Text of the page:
AJ Hinch
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Why didn’t A.J. Hinch give a firm no when asked about buzzers?


Tom Verducci’s interview with ousted Astros manager AJ Hinch aired on MLB Network last night. It was a pretty standard mea culpa. Hinch said the blame was his for not putting an end to the banging scheme, that he was ashamed, that he wants to manage again some day, and so on. You can watch the whole thing here, if you’ve got a half hour to kill.

There’s one exchange in there I’d like to focus on. It’s arguably the most important part.

VERDUCCI: Now the hindsight of looking at the Astros. People are looking at the Astros in a very different lens based on the Commissioner’s investigation. Which includes now, in their eyes, the 2019 season. We’ve heard reports about the Astros’ players wearing buzzers underneath their uniforms. That’s how they’re getting the signal, what pitch is coming. I know the Commissioner’s office looked into this and they determined there was nothing to it. Can you assure us that there were no buzzers or anything like that being used?

HINCH: Well the Commissioner – We got investigated for three months. And the Commissioner’s office did as thorough an investigation as anyone could imagine, as possible. I mean I know you mentioned the emails, and the texts, and the messages. And I believe them. 

So in response to Verducci asking whether the Astros’ manipulation of the game had taken the next step and gone even further beyond the pale, Hinch did not issue a denial. He did not say “No, we did not use buzzers.” He said that he believes in the league’s investigation, which found no evidence of wrongdoing in the 2019 season. Hinch did not defend himself and his team as much as he hid behind the nine-page PDF that got sent around.

There have long been rumors floating around that the Astros were using some sort of wearable tech to gain an edge during games. Those flames got stoked when Jose Altuve screamed at his teammates to not rip off his jersey and how he immediately dashed into the clubhouse to do it himself following his walk-off homer to win the ALCS, and when something involving some sort of clear tape fell off of Robinson Chirinos‘ bat during the World Series. Then there was the whole incident with the fake Twitter account attributed to Carlos Beltran’s niece, but was revealed to probably run by a much weirder person. In short, the Internet doesn’t exactly trust the league’s stipulation that the Astros were model citizens in 2019, and they already felt that way before last night’s report from The Wall Street Journal that the Houston front office was in on all of this from the beginning.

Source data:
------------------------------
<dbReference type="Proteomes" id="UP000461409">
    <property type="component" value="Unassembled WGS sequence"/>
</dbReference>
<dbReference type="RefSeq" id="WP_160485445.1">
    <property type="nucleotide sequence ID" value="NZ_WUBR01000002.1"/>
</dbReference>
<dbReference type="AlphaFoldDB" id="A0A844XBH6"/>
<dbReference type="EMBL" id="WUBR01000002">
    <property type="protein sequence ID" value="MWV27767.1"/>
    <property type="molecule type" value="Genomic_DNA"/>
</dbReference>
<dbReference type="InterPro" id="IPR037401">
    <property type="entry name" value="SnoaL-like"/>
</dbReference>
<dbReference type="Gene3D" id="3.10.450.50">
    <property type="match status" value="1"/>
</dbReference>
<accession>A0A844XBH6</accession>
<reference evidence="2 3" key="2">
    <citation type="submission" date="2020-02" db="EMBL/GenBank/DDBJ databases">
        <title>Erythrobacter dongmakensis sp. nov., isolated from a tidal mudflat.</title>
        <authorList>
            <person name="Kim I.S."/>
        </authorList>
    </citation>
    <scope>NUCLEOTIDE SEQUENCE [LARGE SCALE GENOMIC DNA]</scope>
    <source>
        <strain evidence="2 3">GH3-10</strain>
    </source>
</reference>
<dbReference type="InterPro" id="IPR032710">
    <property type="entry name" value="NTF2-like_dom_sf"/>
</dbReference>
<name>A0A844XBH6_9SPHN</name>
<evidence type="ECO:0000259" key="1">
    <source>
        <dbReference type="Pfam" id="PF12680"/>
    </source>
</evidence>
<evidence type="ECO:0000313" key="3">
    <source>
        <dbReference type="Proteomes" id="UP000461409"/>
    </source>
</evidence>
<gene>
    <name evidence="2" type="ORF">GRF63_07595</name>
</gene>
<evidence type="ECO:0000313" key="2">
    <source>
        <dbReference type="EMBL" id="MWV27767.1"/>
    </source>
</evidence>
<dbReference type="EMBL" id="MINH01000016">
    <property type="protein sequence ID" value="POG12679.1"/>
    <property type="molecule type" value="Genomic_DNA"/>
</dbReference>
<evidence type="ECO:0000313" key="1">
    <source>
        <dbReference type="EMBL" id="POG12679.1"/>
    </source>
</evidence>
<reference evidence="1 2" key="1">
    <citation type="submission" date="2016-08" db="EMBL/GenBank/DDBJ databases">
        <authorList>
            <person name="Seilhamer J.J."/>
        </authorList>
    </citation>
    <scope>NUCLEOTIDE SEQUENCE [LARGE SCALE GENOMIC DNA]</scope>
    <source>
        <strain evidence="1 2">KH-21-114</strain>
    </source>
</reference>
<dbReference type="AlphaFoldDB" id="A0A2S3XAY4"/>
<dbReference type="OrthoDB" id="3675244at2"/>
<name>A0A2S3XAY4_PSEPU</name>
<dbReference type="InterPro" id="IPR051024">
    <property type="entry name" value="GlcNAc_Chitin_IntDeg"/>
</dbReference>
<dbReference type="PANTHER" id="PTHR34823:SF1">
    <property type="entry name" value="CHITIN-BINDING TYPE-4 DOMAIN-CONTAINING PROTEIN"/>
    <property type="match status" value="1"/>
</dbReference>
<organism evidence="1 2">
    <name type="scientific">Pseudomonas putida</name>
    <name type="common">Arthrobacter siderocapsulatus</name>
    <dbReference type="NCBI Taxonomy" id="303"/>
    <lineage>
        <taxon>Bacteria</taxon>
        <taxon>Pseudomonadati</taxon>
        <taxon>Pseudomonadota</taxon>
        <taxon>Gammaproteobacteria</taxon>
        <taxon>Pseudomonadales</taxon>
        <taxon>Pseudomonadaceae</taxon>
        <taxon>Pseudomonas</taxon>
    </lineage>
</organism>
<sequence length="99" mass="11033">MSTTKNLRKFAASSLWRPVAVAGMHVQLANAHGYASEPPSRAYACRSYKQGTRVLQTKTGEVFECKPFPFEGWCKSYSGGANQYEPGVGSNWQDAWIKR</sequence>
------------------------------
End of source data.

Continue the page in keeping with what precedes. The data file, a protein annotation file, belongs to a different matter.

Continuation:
Hinch’s answer seems awfully odd for a man who was clearly doing this interview to gain favor back to his side and lay groundwork for another managing job sometime in the future. If the Astros absolutely did not use buzzers, one would imagine that Hinch would say simply say so. Is he trying to insinuate that the players may have done so on their own, without his knowledge? That would be absurd. Managers know what’s going on inside their clubhouses.

Moreover, we now know the league report that Hinch is holding up to defend himself isn’t exactly the most accurate thing in the world. The scheme was not in fact player-driven, and Alex Cora was far from the only non-player to be involved with this mess. Did the Houston front office just simply stop developing new cheating methods after they put Codebreaker into action? What exactly does the “dark arts” reference in that 2019 budget spreadsheet that The Journal learned about mean?

There’s something fishy here. I’m not here to tell you that the Astros 100% used those buzzers or that Pepe and Carol don’t really exist. But that answer from Hinch in an interview that was supposed to be all about how he’s really a standup guy who merely lost his way for a while is… odd, to say the least.

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Rumor: MLB execs discussing 100-game season that would begin July 1

David Price and Mookie Betts
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Matt Spiegel of 670 The Score Chicago heard from a source that Major League Baseball executives have been discussing a 100-game season that would begin on July 1 and conclude on October 15. It would essentially pick up the second half schedule, eliminating the All-Star Game while hosting the World Series at a neutral warm-weather stadium — ideally Dodger Stadium.

In the event the Dodgers, who won 106 games last year, made it all the way through the playoffs, the World Series would be hosted in Anaheim or San Diego. The earlier rounds of the playoffs would be played in the cities of the teams involved, which might be tough since the postseason would extend into November.

Spiegel went on to describe this vision as “an absolute best case scenario,” and that’s accurate. In order for the regular season to begin on July 1, the players would need to have several weeks if not a full month prior to get back into playing shape — more or less an abbreviated second spring training. And that would mean the U.S. having made significant progress against the virus by way of herd immunity or a vaccine, which would allow for nonessential businesses to resume operations. The U.S., sadly, is faring not so well compared to other nations around the world for a variety of reasons, but all of which point to a return to normalcy by the summer seeming rather unlikely.

Regardless, the league does have to plan for the potential of being able to start the regular season this summer just in case things really do break right and offer that opportunity. Commissioner Rob Manfred has stated multiple times about the league’s need to be creative, referring to ideas like playing deep into the fall, changing up the location of games, playing without fans in attendance, etc. This rumor certainly fits the “creative” mold.